(NOTE: this shop is now known as Mitsuyadô Seimen).
As I bike around the neighborhood, Fujiyama probably catches my attention more than any other ramen shop. It's a huge shop, and it's right on the corner of the big intersection of Waseda-dori and Meiji-dori, so I had spent a lot of time wondering about it while I sat waiting for the light to change. There always seemed to be a lot of people filtering in and out, but between the big sign highlighting the presence of tsukemen rather than ramen and the name "Fujiyama," I felt a bit skeptical.
After being a bit let down by Ore no Sora the day before, I wanted to get something simple and satisfying, and Fujiyama turned out to be the perfect choice. Everything at Fujiyama is about satisfying the customer - this is ramen that aims to please everyone, kind of like the anti-Jirô or anti-Ganko. That could be a recipe for disaster, but Fujiyama gets it right.
Rather than a standard ramen shop in style and format, Fujiyama is essentially a proper (small chain) restaurant. There is no counter whatsoever, but a large seating area of tables across two floors with a glassed off kitchen. The concept, as it were, is "noodle factory" - the word seimen in the restaurant's name indicates that the noodles are specially made on premises, and there is a large flour processing machine (or something) right near the door. In addition, the decorations around the restaurant are primarily black and white photographs of what appeared to be old pre-war noodle factories. The first page of the menu also had a description of their flour selection process in overly flowery calligraphy.
Fujiyama has a large full menu with multiple pages that offer a large variety of tsukemen and a slightly less large variety of ramen. Most of the menu items are just pre-fixed combinations of toppings, but this is one less barrier to entry to potential customers who feel like knowing how to order ramen properly (by shouting specialized words at the chef - think the "ninniku code" at Jirô) is scary or confusing. In addition to the sizable list of noodle dishes, there is a larger than average selection of otsumami (snacks) as well as a pretty tasty selection of mini-donburi (rice dishes).
The customizability continues on the size dimension as well. There is a mini-size "children's ramen" with no spice factor, a small size "ladies ramen," and a gradual progression in size from satisfying to downright ridiculous. For about 1,500 yen, you can order the "Mt. Fuji tsukemen," which is no less than 1.2 kg (2.65 pounds) of noodles. Presumably people split it in groups? I wonder if you get some kind of prize if you can eat it all. Put simply, that is a lot of fucking noodles. I think the basic was about 200 grams, which is still a generous helping - ômori (large size) was (I think) 300 grams, which took me a substantial amount of time to finish. Again, after Ore no Sora, it was nice to sit down in front of a bowl that seemed bottomless.
After substantial internal debate (I don't think it's ever taken anyone that long to decide on which ramen to order) I ordered the "orochon ramen" which is what they call their special spicy ramen. A quick google search reveals that "orochon" is the Japanization of Oroqen, which refers to a Tungusic ethnic group living in Northeastern China. Apparently the meaning of the word in the Oroqen languge is "people using reindeer," so I guess I had the "people who use reindeer ramen." It seems like "orochon" may have come to the ramen world via Korea, since it seems to be a not uncommon word for "extra spicy" ramen. If I had to guess, I would speculate that the name was chosen for having something to do with ramen that is so badass that it is the kind of thing that tough Siberian tribesemen would eat. My impression is that Koreans tend to associate anything vaguely Mongolian with a certain degree of badassness, which makes sense in this context. Either that or it's just a horrible mispronunciation of a Korean word that has nothing to do with the shamanistic cousins of the Evenki. Apparently the spiciest Korean-style noodle shop in LA is also called "Orochon" for what it's worth.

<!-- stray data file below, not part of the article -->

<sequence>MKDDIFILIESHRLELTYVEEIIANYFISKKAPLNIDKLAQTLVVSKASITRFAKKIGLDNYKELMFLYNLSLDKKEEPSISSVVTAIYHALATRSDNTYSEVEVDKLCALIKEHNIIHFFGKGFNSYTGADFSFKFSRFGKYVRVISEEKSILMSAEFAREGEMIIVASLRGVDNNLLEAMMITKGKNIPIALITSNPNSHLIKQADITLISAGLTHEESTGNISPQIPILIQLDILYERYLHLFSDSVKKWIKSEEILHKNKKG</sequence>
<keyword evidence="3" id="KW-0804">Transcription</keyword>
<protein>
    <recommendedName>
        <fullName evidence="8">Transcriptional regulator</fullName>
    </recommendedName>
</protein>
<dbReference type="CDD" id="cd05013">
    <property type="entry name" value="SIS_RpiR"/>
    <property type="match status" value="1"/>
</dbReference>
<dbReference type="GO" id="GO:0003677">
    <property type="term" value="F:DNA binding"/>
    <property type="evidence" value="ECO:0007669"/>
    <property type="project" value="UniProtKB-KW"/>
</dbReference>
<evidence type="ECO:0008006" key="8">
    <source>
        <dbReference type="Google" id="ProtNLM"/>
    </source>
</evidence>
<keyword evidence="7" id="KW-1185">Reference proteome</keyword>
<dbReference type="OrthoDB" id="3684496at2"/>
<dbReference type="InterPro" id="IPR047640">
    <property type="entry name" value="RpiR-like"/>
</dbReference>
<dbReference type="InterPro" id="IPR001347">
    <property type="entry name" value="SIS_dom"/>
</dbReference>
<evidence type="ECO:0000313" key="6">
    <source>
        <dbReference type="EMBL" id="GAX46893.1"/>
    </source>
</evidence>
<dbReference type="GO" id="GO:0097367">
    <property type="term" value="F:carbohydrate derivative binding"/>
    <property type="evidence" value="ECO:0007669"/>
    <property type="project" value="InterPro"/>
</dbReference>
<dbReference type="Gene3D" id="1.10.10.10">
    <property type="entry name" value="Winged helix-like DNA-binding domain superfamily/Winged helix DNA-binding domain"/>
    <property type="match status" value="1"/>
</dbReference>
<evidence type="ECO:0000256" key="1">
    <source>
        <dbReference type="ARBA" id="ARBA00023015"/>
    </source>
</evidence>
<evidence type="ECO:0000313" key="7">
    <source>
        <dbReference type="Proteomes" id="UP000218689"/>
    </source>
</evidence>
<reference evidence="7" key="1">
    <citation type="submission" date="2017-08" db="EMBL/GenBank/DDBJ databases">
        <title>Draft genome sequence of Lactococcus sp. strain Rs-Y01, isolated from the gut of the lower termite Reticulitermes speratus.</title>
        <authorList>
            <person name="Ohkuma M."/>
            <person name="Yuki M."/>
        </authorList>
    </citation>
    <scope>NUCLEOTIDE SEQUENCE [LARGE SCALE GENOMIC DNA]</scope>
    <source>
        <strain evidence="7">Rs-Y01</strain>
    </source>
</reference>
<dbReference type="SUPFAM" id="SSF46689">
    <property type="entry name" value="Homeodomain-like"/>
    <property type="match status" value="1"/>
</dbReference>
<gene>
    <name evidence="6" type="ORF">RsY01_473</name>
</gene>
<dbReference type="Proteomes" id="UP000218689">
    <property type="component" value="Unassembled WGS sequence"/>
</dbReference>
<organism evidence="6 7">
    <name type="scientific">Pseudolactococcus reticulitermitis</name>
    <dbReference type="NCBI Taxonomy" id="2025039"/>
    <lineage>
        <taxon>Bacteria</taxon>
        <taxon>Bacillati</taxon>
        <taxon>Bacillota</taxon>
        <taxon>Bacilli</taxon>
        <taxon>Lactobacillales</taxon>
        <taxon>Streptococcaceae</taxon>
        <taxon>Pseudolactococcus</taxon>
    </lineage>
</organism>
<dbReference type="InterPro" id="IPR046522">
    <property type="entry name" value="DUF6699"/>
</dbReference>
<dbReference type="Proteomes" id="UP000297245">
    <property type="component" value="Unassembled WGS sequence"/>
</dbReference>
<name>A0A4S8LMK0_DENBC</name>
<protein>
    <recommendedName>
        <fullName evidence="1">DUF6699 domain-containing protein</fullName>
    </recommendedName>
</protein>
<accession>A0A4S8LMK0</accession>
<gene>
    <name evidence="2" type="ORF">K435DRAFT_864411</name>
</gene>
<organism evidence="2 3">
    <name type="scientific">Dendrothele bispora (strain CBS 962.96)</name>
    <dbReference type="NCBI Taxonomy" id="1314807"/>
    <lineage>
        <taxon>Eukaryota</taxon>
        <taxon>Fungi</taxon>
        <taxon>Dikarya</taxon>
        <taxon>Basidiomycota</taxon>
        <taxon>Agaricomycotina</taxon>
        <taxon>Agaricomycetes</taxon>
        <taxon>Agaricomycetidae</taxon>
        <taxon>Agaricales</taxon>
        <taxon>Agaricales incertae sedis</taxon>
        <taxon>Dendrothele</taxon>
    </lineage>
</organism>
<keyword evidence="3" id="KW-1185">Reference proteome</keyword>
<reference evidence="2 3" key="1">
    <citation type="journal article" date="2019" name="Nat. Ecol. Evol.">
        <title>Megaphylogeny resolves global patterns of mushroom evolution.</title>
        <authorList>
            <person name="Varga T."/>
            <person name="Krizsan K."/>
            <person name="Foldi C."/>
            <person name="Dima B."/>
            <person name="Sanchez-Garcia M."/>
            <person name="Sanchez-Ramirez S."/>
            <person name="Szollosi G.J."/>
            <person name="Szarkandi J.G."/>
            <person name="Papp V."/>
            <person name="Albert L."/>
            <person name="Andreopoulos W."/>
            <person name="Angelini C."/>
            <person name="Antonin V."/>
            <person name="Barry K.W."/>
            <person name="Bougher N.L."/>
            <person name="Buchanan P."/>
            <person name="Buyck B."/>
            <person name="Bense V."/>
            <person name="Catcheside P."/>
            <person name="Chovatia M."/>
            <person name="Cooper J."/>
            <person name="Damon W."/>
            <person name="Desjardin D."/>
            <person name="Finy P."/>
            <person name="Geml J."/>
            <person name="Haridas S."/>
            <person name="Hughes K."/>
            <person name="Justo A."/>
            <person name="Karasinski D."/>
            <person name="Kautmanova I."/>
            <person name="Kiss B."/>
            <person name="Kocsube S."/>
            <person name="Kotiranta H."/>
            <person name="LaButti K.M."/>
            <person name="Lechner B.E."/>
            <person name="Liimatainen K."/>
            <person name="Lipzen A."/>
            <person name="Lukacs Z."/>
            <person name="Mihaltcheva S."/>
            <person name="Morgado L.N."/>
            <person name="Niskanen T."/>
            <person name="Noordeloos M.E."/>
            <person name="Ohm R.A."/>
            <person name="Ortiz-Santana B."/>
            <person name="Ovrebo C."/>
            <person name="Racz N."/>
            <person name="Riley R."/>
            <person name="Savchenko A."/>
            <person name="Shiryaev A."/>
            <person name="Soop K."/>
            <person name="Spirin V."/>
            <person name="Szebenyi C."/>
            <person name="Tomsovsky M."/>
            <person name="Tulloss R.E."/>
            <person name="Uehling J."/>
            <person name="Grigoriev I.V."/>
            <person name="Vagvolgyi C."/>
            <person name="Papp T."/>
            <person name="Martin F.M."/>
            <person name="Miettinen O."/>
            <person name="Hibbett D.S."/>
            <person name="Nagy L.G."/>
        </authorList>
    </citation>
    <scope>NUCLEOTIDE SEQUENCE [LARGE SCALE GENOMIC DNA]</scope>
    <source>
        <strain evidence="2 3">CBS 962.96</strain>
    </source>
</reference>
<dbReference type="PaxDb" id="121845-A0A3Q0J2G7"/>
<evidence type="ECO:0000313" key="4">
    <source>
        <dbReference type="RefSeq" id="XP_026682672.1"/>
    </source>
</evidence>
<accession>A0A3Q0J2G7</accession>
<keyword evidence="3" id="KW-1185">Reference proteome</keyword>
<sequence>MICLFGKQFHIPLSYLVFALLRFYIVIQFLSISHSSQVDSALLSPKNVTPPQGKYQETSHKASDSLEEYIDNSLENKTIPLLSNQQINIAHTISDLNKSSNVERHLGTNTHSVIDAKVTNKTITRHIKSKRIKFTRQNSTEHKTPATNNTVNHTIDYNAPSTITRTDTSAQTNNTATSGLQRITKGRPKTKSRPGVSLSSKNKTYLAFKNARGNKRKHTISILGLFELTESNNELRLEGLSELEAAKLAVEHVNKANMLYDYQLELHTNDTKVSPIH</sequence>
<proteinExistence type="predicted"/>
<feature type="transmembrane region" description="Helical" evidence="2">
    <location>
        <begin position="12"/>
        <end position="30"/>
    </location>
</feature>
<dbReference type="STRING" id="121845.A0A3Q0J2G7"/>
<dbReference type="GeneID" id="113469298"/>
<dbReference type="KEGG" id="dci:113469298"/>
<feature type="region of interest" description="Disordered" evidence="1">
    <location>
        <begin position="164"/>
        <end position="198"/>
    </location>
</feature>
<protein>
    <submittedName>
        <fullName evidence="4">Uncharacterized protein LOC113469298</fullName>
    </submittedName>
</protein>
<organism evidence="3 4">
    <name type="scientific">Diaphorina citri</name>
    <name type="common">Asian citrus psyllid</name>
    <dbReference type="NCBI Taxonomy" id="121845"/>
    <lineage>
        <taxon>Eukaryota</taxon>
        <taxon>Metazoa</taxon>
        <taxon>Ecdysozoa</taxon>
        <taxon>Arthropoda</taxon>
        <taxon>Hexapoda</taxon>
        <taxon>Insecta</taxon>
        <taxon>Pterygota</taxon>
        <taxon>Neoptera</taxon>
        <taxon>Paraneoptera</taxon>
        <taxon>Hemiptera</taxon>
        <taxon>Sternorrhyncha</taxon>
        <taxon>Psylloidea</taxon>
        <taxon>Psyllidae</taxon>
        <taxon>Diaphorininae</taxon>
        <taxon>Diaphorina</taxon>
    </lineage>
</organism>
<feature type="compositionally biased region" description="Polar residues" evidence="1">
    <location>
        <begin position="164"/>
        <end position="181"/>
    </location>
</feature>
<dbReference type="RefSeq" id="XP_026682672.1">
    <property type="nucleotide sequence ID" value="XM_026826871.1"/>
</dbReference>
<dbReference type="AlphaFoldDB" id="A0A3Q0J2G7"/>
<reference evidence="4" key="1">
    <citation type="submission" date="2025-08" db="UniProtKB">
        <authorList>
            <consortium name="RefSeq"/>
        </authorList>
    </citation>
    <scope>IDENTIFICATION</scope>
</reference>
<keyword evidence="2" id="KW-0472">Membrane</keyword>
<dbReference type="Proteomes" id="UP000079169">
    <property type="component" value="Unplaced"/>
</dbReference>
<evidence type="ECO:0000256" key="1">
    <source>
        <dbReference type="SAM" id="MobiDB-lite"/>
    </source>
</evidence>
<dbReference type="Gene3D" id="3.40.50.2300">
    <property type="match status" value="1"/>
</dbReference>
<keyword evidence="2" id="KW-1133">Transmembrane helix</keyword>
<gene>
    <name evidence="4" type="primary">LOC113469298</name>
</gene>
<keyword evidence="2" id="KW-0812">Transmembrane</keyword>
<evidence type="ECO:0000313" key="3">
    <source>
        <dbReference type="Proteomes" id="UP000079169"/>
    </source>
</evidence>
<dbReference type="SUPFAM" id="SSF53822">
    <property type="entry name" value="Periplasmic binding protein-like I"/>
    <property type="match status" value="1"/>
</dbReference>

The orochon was by no means very spicy at all, but it was very tasty. Simple, straightforward, and in no way adventurous, but totally tasty. Again, going the middle road and aiming to please. The soup was a blend, but shôyû seemed to play a big role, with just the slightest hint of the fish broth. Toppings were standard with a big fat (and surprisingly tasty) shocking pink naruto and the standard onion and better than average chunky menma. The noodles were very fat and very straight, almost indistinguishable from spaghetti and, being fresh, definitely extra tasty. Thick, chewy, comfort food. One customization I regret not taking advantage of is the ability to get an egg topping cooked in different ways - raw, half cooked, barely cooked, boiled. For the tsukemen you can order the noodles served with four different degrees of warmth, which is a nice touch.
After the many minutes it took to polish off what seemed like more than enough ramen, I felt very full and very satisfied. Fujiyama is ramen for the whole family and makes no bones about it. There's nothing challenging about their soup or anything else, and it's clear that their mission is to offer a restaurant where anyone can come in and enjoy noodles their own way. It could be a recipe for mediocrity, but Fujiyama ends up succeeding admirably. This is not ramen for the ramen freak, but ramen for the anti-ramen freak. Nonetheless, I liked Fujiyama a lot. I can see coming back here sometime the same way I would stop into a curry rice shop - to get full on something warm and simple. Plus, they have a green light inside their toilet.